As she approached the bathroom a wild face greeted her. She leapt back terrified before realising she was looking at her own reflection. Breathing heavily, she headed back downstairs and into the kitchen.
She sat at the table and told herself to calm down, there was nothing to worry about, the man had played his sick little joke, game over. Gradually, her heartbeat slowed.
She decided a cup of tea would soothe her nerves and she reached into the fridge for the milk. Spotting half a loaf of bread, she put two slices into the toaster before opening the cupboard where she kept her special plate.
Carl had spotted it in a junk shop in Brighton on one of their many excursions and had asked to have his pocket money early so he could buy it. It was one of the few gifts he had given her over the years and she treasured it.
It was not in its usual place but it was always in the cupboard above the sink, behind the casserole dish. She glanced across at the shelves and work surfaces. No sign of it. Frantically, she tried to recall when she had last used it. It had been just before she had left for London. Her cheese sandwich had tasted all the better for being eaten off such precious crockery. She remembered using the last of the washing-up liquid to wash it up. She checked the bin. Sure enough, there was the empty bottle.
As she turned back she saw it in the sink. She went over and picked it up. It was covered in crumbs and smeared with a dark, sticky substance. She sniffed it suspiciously. Marmite. She had bought a new jar recently but not used it. She opened the cupboard, found the pot and unscrewed the lid. Sure enough, the seal had been broken.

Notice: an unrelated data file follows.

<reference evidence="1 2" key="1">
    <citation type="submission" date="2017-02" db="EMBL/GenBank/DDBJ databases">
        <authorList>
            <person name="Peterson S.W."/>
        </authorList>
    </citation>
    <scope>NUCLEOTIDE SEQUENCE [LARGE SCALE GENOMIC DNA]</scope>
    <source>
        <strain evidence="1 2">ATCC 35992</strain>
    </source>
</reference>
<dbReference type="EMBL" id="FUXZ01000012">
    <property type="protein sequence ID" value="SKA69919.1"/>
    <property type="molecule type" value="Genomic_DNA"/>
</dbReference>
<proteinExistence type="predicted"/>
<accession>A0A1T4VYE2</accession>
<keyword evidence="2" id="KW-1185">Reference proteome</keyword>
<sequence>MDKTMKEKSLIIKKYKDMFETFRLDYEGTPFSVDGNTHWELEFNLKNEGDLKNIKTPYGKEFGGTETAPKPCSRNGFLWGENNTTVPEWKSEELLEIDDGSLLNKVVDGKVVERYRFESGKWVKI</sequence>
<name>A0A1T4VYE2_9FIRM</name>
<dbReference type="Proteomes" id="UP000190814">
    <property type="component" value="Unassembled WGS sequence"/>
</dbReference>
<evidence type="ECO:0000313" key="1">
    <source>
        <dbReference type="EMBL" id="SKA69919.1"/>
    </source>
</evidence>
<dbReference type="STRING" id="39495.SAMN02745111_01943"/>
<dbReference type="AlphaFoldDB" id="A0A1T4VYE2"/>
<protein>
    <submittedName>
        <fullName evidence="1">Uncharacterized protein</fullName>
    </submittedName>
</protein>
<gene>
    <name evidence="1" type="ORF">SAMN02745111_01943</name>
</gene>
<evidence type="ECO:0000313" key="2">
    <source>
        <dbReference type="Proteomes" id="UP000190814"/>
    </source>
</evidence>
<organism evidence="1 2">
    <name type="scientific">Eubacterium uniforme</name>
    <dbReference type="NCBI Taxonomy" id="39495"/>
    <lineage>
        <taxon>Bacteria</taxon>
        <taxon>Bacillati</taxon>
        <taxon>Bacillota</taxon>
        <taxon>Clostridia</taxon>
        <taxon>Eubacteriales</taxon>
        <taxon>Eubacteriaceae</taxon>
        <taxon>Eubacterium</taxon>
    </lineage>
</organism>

She clung to the edge of sink. He had been back to her house and this time he had been inside. He must have wanted her to know; just like before he made no attempt to cover his tracks.
How the hell had he got in? She was always so careful to lock up. She felt the vomit rise in her throat. She bolted upstairs and into the bathroom where she flung herself over the toilet. Looking down into the porcelain bowl, she was repulsed and shocked to see it was full of dark, foamy urine.
She knew it couldn’t possibly be hers. She had not used the lavatory that morning; she had peed in the shower.
Advertising copywriter, comedy writer, performer, lecturer – Joan Ellis has been them all. With a full-time job in a top London advertising agency and a new baby, she did what any right-minded woman would’ve done and set up a comedy club. She even appeared on the same bill as Jo Brand. Once.
A career highlight was casting a black and white moggie as Humphrey Bogart for her award-winning cat food commercial. Other great performers who brought her words to life include Penelope Keith and Harry Enfield.
As a lecturer, Joan taught comedian Noel Fielding all he knows about advertising before encouraging him to showcase his creative talents on a wider stage.
Working for The Press Association, she tutored Wordsworth’s
great-grandson in the art of copywriting: Buy a host of golden daffodils and get a blue one, free!
Suffering from swine flu and sweating like a pig, she moved from London to the Isle of Wight where she lives on cream teas with her beloved husband, daughter and two cats.
She recently launched her books at The Ventnor Fringe and the Isle of Wight Literary Festival.
Connect With The Author: